I don’t know why it bugs me so much, but it does bug me when people try to make a big deal about the fact that Elizabeth Warren sent one of her children to private schools, claiming that this somehow makes her a hypocrite.
To be clear, it would be hypocritical for Warren to try to prevent other parents from doing what she did, i.e., to prevent parents with sufficient resources from choosing where to send their own kids, on their own dime. She’s not doing that. It’s not hypocritical for her to do the best she can for her own children, while simultaneously advocating to fix a system that is failing other children.
To say that ‘she benefitted from school choice but is trying to deny school choice to other parents’ is deceptive, in that it uses the phrase ‘school choice’ in two completely different ways, implying that being able to decide what to do with your money is the same thing as being able to decide what to do with someone else’s money. But those are not the same at all. Not even close.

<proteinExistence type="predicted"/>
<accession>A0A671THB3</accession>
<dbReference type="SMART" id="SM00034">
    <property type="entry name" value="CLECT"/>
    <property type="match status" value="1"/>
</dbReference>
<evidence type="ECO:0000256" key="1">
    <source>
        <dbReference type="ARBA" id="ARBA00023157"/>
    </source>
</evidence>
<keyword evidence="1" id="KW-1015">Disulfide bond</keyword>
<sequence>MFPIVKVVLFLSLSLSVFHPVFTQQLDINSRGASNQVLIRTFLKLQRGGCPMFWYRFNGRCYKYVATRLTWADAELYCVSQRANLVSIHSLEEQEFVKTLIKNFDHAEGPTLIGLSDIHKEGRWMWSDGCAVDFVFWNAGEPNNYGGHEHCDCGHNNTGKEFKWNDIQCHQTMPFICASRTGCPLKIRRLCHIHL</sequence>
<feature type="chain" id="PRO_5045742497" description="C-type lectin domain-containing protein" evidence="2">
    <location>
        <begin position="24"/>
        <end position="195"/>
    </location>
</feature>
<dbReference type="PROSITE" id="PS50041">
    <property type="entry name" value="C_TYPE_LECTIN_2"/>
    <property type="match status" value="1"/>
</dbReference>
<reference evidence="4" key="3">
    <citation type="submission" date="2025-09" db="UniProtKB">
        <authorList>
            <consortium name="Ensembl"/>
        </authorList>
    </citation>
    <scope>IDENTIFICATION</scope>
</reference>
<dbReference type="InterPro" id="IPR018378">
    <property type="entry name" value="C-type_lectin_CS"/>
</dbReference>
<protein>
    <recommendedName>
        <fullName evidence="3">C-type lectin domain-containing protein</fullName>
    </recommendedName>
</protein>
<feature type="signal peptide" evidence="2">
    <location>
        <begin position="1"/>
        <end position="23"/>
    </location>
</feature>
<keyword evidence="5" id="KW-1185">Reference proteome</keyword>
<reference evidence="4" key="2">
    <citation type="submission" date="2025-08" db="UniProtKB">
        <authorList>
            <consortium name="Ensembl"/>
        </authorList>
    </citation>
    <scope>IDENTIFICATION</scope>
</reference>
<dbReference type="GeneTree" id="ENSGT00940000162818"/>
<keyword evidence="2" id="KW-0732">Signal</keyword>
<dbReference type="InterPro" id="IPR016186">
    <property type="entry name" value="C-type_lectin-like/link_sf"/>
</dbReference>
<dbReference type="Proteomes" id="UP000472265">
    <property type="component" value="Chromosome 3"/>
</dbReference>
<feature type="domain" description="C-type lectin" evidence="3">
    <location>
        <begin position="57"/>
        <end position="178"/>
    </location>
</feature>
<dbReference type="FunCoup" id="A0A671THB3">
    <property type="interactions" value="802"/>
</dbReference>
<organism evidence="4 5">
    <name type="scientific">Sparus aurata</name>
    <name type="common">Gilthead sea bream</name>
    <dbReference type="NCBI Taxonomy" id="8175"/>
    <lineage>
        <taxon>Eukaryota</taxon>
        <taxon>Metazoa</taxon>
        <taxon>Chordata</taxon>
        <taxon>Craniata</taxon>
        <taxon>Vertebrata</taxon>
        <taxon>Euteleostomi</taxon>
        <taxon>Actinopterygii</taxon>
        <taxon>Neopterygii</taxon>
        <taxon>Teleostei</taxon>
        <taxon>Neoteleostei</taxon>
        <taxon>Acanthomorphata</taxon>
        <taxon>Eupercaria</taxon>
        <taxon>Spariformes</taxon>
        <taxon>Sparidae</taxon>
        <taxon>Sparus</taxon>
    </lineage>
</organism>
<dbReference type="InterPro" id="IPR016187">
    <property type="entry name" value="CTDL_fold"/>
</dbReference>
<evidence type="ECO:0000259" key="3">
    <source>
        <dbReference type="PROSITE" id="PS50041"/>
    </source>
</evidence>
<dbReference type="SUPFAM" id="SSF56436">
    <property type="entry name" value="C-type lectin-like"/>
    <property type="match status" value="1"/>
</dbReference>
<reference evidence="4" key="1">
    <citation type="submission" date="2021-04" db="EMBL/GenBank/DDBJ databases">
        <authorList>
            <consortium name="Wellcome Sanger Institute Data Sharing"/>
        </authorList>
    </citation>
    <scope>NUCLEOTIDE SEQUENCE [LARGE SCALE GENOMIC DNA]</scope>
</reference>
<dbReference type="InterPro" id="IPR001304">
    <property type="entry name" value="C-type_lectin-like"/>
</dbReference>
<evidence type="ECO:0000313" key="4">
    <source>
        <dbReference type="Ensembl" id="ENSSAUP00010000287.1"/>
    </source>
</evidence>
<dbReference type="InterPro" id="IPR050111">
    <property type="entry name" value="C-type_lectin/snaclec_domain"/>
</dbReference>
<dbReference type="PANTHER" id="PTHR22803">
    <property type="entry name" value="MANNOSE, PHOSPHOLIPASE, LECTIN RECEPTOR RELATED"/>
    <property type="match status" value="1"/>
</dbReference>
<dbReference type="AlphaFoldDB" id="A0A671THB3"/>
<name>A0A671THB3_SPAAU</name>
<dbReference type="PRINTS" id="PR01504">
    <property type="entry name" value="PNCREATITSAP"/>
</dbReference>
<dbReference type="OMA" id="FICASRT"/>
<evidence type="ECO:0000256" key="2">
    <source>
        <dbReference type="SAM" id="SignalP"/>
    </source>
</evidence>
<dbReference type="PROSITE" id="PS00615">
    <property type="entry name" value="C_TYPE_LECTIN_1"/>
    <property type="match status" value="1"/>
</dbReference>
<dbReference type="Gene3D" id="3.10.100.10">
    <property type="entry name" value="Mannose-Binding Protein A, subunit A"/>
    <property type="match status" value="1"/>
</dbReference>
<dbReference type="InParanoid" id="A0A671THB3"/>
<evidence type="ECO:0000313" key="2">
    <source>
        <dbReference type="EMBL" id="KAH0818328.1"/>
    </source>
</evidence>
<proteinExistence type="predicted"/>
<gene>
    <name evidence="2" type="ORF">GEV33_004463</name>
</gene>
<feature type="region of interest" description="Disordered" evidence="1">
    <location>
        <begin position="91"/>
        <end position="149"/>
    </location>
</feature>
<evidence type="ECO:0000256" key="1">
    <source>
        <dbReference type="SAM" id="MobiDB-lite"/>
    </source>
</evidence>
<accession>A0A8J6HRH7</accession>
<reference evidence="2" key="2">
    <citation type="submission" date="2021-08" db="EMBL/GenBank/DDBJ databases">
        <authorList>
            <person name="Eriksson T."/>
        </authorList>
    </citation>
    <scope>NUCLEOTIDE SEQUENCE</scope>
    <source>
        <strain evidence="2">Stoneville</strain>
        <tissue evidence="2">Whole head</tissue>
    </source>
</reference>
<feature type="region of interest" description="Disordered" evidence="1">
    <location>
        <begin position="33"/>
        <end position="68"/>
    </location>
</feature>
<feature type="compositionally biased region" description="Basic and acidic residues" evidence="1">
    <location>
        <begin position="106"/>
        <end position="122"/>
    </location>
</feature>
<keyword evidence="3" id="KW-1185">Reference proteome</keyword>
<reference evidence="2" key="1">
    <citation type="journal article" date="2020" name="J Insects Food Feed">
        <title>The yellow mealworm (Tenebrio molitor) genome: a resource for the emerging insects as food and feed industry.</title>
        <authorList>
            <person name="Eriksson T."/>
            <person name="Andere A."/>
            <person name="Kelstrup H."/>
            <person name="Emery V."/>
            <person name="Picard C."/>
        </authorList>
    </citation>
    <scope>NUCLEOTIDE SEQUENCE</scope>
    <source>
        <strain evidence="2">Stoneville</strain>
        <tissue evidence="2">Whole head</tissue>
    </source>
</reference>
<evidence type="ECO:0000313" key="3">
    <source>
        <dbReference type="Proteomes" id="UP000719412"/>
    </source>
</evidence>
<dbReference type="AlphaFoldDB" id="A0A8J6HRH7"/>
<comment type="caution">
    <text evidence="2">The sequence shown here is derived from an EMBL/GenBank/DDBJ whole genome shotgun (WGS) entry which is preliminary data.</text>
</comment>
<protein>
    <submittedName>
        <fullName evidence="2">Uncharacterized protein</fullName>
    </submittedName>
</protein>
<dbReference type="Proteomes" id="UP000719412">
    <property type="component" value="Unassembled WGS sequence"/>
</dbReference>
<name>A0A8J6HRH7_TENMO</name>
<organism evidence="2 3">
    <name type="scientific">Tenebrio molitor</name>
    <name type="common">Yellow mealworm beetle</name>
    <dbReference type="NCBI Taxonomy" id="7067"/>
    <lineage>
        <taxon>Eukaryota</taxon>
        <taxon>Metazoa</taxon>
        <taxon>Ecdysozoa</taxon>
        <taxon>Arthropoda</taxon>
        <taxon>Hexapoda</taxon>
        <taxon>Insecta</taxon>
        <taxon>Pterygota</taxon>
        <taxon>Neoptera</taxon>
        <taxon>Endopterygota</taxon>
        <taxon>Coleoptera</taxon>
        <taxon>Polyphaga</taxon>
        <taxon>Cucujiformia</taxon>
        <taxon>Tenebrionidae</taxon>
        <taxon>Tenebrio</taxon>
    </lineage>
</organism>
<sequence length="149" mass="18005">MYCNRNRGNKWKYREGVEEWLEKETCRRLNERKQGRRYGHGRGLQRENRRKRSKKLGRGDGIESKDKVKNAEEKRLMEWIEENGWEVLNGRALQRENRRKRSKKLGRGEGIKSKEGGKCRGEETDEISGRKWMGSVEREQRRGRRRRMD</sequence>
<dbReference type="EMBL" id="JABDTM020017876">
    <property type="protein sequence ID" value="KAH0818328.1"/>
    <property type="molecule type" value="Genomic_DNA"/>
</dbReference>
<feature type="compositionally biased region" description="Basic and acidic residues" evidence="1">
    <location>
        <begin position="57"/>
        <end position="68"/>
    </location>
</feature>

Now, it might very well be the case that her policies regarding how tax dollars should be allocated to schools are short-sighted, or misguided, or ill-informed, or just stupid.
But stupid isn’t the same as hypocritical. And for those who are confused about the difference, it might help to look at an example of actual hypocrisy by a politician.
Near the end of his second term as mayor of New York, Michael Bloomberg got the law changed to allow him a third term. Then, when that term started, he got the law changed back so that no one else would be able to do the same thing.
That’s hypocrisy. See the difference?